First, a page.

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November 7, 2016
in Blog, Highway Safety

Improved highway safety likely with harsher penalties for texting

The state of Pennsylvania has seen its share of tragedies on the highways. Recently, Governor Tom Wolfe took a stand to improve highway safety by signing a law to increase the penalties for distracted drivers who cause accidents. The law went into effect immediately, and some are especially hopeful that it will make a difference.

The family and friends of a firefighter worked to get the law passed after he was killed by a distracted driver. The driver was texting when she slammed into the man on his motorcycle. Family members and fellow motorcycle enthusiasts expressed disbelief when the woman was sentenced to 60 days in jail and fined only $200.

By signing the new law, Governor Wolfe gives judges the ability to sentence anyone convicted of causing an accident while texting and driving up to five years in jail if the accident results in someone’s death. If anyone is injured in the accident, the distracted driver may be sentenced to two years. The firefighter’s family hopes these harsher penalties will deter people from using their mobile devices while driving, thereby potentially saving many lives.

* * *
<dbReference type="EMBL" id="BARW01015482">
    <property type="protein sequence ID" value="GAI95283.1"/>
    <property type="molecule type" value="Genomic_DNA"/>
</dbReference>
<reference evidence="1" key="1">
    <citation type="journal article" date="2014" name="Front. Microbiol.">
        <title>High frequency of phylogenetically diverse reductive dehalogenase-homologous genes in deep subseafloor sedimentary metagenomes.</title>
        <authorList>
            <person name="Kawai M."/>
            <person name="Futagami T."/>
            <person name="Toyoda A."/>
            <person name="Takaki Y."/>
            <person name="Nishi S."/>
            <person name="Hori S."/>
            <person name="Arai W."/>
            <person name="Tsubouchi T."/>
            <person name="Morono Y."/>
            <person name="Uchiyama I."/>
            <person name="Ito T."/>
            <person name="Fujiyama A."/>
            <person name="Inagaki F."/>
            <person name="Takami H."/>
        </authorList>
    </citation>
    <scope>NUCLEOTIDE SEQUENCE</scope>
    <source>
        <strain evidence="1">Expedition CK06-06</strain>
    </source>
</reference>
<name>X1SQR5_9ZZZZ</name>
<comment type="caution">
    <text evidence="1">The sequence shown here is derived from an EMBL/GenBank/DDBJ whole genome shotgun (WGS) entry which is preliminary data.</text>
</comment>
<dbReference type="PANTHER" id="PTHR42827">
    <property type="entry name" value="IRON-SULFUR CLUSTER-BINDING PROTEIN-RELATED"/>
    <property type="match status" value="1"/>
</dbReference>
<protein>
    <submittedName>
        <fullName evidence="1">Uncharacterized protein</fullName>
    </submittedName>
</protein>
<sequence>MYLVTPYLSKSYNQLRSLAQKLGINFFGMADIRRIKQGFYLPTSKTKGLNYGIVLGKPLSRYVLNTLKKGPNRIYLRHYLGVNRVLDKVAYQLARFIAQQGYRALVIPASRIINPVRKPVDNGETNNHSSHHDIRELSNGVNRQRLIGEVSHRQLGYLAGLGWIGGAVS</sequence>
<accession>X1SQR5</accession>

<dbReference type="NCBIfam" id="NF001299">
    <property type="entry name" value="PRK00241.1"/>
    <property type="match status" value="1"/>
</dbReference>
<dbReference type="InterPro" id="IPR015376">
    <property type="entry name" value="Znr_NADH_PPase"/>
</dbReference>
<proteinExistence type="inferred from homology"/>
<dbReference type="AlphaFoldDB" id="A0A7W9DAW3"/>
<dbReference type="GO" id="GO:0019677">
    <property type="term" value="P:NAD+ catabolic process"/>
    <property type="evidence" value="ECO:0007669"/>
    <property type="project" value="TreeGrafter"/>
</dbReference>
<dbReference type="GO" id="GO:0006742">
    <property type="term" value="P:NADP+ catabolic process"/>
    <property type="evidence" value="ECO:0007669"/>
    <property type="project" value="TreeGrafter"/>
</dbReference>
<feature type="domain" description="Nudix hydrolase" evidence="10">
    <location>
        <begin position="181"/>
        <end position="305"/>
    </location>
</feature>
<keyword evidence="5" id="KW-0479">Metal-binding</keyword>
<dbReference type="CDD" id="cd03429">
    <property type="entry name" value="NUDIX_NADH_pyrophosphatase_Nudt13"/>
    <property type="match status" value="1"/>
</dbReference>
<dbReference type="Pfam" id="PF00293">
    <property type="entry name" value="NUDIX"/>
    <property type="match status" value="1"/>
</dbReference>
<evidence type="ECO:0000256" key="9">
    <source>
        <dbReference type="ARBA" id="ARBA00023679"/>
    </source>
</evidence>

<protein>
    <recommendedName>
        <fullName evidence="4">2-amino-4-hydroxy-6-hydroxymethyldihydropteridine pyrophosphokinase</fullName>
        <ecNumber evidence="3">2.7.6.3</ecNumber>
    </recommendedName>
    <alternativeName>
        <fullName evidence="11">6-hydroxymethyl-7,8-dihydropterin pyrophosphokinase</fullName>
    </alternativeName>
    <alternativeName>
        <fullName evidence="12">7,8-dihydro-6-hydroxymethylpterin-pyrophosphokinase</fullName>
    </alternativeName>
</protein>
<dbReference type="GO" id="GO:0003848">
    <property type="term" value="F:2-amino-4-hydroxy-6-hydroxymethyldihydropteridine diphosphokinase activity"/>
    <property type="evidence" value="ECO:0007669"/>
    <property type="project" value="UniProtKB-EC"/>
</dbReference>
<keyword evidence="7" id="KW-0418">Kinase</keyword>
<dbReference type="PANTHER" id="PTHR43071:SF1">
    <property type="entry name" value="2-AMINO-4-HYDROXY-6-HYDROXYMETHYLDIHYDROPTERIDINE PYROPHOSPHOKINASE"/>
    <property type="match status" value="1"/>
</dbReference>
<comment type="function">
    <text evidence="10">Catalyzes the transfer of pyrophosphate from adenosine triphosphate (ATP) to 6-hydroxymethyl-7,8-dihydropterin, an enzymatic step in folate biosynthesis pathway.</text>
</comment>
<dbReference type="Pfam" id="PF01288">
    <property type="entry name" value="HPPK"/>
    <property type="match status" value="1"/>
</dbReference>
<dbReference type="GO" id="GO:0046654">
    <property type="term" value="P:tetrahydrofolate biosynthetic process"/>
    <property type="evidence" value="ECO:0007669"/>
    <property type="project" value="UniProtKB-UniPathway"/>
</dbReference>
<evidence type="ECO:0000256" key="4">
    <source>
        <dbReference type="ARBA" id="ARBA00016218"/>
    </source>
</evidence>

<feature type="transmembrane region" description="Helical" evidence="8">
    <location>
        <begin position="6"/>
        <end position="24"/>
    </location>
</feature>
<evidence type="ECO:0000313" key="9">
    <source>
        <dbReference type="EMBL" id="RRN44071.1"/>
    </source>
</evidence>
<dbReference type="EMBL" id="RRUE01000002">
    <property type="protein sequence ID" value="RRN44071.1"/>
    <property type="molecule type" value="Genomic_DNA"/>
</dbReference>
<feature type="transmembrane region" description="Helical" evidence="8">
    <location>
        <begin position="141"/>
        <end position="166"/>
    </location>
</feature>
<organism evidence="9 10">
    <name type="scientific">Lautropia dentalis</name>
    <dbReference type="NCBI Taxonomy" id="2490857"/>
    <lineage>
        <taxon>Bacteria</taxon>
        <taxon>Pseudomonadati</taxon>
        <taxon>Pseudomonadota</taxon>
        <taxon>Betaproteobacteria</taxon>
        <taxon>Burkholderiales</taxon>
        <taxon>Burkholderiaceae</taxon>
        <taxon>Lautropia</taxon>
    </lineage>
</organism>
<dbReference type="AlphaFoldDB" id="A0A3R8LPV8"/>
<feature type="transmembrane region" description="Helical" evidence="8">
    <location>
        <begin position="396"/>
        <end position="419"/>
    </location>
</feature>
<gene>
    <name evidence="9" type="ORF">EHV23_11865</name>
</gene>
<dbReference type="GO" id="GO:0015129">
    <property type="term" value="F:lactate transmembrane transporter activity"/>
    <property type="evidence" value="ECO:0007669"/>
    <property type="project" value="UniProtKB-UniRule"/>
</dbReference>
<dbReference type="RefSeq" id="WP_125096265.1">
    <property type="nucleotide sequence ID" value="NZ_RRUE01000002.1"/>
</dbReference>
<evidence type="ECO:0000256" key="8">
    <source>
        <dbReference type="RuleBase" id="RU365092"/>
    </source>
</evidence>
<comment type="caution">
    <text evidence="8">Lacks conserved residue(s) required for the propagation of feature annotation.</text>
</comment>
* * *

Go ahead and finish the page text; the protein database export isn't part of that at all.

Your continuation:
The governor is also optimistic that other states will follow the lead of Pennsylvania to increase highway safety. Through more severe punishments, victims and family members may feel some satisfaction. Additionally, many find peace of mind by pursuing personal injury claims against the distracted drivers who caused their accidents. Not only do such claims seek to hold negligent drivers accountable, but they may also provide compensation for a victim’s pain and suffering.

This blog entry was posted on behalf of [nap_names id=”FIRM-NAME-1″], and does not necessarily reflect the views or opinions of the firm or its attorneys. The information presented in this blog is for informational purposes only and is not intended to be legal advice.

Source:, “Stricter texting and driving penalties take effect in PA“, Matt Stone, Nov. 4, 2016

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